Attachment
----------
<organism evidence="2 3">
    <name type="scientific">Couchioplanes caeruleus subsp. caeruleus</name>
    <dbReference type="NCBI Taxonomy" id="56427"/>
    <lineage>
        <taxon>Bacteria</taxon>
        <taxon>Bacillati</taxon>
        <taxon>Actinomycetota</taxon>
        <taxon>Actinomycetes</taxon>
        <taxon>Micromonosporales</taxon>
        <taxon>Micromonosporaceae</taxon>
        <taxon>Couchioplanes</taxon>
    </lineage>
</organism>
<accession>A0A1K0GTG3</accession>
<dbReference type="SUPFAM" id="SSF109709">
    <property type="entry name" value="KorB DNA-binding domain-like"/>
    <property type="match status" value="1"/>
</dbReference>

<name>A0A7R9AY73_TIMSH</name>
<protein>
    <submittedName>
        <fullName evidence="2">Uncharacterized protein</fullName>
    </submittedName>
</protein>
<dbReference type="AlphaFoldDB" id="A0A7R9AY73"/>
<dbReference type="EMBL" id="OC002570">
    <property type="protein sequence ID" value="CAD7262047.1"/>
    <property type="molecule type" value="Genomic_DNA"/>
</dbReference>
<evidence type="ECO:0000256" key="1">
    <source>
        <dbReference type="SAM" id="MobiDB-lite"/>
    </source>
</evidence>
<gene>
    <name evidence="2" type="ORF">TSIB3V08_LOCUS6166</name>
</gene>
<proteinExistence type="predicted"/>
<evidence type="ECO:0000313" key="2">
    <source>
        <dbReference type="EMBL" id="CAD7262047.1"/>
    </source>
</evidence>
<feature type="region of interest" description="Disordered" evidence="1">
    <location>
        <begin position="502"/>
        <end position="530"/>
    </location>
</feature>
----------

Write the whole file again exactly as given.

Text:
<organism evidence="2 3">
    <name type="scientific">Couchioplanes caeruleus subsp. caeruleus</name>
    <dbReference type="NCBI Taxonomy" id="56427"/>
    <lineage>
        <taxon>Bacteria</taxon>
        <taxon>Bacillati</taxon>
        <taxon>Actinomycetota</taxon>
        <taxon>Actinomycetes</taxon>
        <taxon>Micromonosporales</taxon>
        <taxon>Micromonosporaceae</taxon>
        <taxon>Couchioplanes</taxon>
    </lineage>
</organism>
<accession>A0A1K0GTG3</accession>
<dbReference type="SUPFAM" id="SSF109709">
    <property type="entry name" value="KorB DNA-binding domain-like"/>
    <property type="match status" value="1"/>
</dbReference>

<name>A0A7R9AY73_TIMSH</name>
<protein>
    <submittedName>
        <fullName evidence="2">Uncharacterized protein</fullName>
    </submittedName>
</protein>
<dbReference type="AlphaFoldDB" id="A0A7R9AY73"/>
<dbReference type="EMBL" id="OC002570">
    <property type="protein sequence ID" value="CAD7262047.1"/>
    <property type="molecule type" value="Genomic_DNA"/>
</dbReference>
<evidence type="ECO:0000256" key="1">
    <source>
        <dbReference type="SAM" id="MobiDB-lite"/>
    </source>
</evidence>
<gene>
    <name evidence="2" type="ORF">TSIB3V08_LOCUS6166</name>
</gene>
<proteinExistence type="predicted"/>
<evidence type="ECO:0000313" key="2">
    <source>
        <dbReference type="EMBL" id="CAD7262047.1"/>
    </source>
</evidence>
<feature type="region of interest" description="Disordered" evidence="1">
    <location>
        <begin position="502"/>
        <end position="530"/>
    </location>
</feature>